Religion

Project Light honors founder, Sister Nora

BRADENTON -- It’s tough to say no to Sister Nora Brick.

Luz Corcuera found that 10 years ago when she met the persuasive Franciscan nun from Ireland’s County Kerry.

It was at Project Light Literacy Center, which Brick founded in 1995 in a humble storefront on 14th Street West to teach English to migrants.

Corcuera, now president of its board of directors, chuckled at the memory after they honored Brick Tuesday.

“You know how it goes,” said the program director for Healthy Start of Manatee County. “Sister Nora tells you, ‘My dear, could you give me a hand with this ...’ and then you can never get away from her.”

Ann Griffin, who, along with husband Ed, helped Brick start Project Light agreed.

“You cannot say no, nor do you want to,” the board member said.

“You want to emulate her,” said Monica Hubbard, a longtime Project Light teacher.

A nun for 64 years, Brick was honored at the Project Light’s annual board meeting for being the founder and for her devotion to immigrants, no matter their race, since she came to Manatee County in 1989.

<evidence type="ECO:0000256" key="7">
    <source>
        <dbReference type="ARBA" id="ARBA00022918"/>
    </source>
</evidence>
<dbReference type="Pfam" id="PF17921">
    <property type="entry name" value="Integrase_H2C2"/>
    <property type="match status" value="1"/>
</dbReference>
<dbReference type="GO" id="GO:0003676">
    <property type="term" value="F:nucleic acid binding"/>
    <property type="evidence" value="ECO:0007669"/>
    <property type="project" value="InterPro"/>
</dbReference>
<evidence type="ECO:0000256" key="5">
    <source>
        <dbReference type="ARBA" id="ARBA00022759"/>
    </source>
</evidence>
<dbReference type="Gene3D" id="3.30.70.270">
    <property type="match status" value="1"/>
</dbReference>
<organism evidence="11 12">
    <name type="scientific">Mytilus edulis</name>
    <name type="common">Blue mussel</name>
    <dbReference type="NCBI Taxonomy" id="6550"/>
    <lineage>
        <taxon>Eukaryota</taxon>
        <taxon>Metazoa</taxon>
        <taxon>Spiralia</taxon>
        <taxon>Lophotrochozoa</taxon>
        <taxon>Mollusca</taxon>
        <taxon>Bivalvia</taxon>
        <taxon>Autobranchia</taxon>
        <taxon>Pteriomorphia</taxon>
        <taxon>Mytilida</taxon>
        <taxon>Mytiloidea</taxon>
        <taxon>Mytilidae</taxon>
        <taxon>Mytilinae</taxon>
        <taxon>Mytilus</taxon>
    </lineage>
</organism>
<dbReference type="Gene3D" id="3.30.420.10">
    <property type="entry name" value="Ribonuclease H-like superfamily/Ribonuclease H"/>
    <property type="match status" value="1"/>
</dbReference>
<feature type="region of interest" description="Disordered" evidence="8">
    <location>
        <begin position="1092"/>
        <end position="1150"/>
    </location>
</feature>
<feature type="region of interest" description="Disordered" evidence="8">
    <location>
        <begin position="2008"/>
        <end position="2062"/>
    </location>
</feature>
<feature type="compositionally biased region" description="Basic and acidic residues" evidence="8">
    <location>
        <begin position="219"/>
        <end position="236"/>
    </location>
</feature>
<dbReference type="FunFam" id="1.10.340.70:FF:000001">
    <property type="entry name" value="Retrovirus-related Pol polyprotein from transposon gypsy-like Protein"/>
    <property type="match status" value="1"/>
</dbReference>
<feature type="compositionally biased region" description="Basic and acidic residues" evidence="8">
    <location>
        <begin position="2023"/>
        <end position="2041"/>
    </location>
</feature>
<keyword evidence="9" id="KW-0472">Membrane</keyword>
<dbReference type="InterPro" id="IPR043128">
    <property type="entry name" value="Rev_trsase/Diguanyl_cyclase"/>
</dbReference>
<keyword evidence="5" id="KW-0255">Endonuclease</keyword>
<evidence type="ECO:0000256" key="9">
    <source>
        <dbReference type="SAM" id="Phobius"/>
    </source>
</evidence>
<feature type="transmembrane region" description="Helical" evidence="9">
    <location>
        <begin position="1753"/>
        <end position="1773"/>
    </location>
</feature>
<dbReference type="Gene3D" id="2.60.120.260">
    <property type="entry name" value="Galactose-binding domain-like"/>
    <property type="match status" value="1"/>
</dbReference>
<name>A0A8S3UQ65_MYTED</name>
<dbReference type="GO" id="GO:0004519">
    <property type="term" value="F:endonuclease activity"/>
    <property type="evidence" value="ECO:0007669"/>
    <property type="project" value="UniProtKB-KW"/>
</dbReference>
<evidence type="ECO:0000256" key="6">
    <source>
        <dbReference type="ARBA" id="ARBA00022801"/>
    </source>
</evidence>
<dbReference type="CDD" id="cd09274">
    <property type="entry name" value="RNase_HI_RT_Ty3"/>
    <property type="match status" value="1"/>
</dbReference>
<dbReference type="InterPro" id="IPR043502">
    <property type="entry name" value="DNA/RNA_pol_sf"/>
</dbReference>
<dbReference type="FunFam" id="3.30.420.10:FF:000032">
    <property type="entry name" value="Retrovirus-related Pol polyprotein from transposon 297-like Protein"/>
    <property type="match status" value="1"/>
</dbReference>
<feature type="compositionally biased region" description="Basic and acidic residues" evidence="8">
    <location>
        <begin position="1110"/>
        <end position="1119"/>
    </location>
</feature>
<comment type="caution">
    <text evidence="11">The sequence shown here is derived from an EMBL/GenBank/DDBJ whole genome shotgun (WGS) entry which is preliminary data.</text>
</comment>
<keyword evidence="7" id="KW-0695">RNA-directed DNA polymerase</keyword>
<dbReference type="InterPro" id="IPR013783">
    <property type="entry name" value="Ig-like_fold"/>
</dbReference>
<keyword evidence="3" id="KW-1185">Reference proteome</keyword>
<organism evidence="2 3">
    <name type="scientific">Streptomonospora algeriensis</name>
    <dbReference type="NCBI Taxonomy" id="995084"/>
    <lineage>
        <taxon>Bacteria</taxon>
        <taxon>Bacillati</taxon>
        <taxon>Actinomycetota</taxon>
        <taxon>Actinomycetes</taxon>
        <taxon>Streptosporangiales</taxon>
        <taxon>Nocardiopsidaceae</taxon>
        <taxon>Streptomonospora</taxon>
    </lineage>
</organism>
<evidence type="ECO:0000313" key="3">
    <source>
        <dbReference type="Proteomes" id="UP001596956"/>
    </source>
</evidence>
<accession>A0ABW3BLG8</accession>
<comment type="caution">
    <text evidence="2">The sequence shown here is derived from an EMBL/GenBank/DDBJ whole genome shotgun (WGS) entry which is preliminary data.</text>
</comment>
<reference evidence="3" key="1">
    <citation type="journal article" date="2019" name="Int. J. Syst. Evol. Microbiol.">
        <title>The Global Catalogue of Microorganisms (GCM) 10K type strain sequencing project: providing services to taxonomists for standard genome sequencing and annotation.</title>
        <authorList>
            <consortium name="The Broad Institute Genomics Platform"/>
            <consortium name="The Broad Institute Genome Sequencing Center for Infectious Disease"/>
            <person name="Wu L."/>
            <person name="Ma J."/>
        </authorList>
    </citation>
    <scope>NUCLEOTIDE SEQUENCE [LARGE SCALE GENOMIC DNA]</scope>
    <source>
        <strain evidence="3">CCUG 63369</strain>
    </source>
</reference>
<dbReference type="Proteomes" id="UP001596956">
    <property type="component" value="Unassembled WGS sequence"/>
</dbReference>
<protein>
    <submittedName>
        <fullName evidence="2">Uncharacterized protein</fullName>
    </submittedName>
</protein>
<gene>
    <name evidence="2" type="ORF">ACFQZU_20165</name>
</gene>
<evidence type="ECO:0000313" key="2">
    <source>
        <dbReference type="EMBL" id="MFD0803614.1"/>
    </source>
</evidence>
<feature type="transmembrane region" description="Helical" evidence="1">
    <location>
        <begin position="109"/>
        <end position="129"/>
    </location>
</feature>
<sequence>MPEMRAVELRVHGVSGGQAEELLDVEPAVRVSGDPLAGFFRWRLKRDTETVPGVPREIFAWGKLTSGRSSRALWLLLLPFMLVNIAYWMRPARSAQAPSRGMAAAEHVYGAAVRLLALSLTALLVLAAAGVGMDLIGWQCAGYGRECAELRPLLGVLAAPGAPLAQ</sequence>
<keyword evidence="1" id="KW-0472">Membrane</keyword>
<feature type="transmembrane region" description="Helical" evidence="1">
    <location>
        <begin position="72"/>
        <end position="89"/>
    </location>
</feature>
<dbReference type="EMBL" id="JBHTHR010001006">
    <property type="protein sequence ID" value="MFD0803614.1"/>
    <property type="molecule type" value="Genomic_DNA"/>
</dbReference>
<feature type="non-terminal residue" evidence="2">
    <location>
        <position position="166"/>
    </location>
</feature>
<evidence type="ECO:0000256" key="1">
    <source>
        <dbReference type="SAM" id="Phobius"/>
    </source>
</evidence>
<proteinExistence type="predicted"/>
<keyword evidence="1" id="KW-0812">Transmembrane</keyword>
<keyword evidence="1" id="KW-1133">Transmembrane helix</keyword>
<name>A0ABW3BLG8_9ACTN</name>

“It’s a holy and wholesome effort,” the 81-year-old native of Tralee told her supporters. “You take on this wonderful, wonderful work to help people to get out from under abuse and become fully human. Education is the key.”

Brick referenced her own heritage, talking about how education for Irish Catholic children was forbidden during 400 years under English dominion.

That, she said, brought about “hedge schools” in 1700s and early 1800s where educators taught children in rural Ireland despite English suppression.

“There has always been a great thirst for education among the Irish,” said Brick, who also started the Stillpoint House of Prayer on 14th Street West. “It showed the wisdom and courage of the teachers, also the desire in the hearts of the parents for their children’s learning.”

When Project Light started, it had 39 students.

Last year, it had 270.

They anticipate 300 this year, but could use more volunteer teachers.

Presently there are 24, which is low for the center’s needs.

They’ve had to subsequently cut evening classes from four to two weekly.

“We want to re-establish that evening program,” said Jeff Belvo, an Americorps VISTA volunteer. “It’s the only time working people can make it. We can use more volunteers during the daytime, too.”

This is Brick’s legacy, after all.

“She believes in angels and I think she’s an angel herself,” Corcuera said. “She listens to the call for whatever needs to be done to complete her mission. She’s selfless. She loves and everything she does is with love.”

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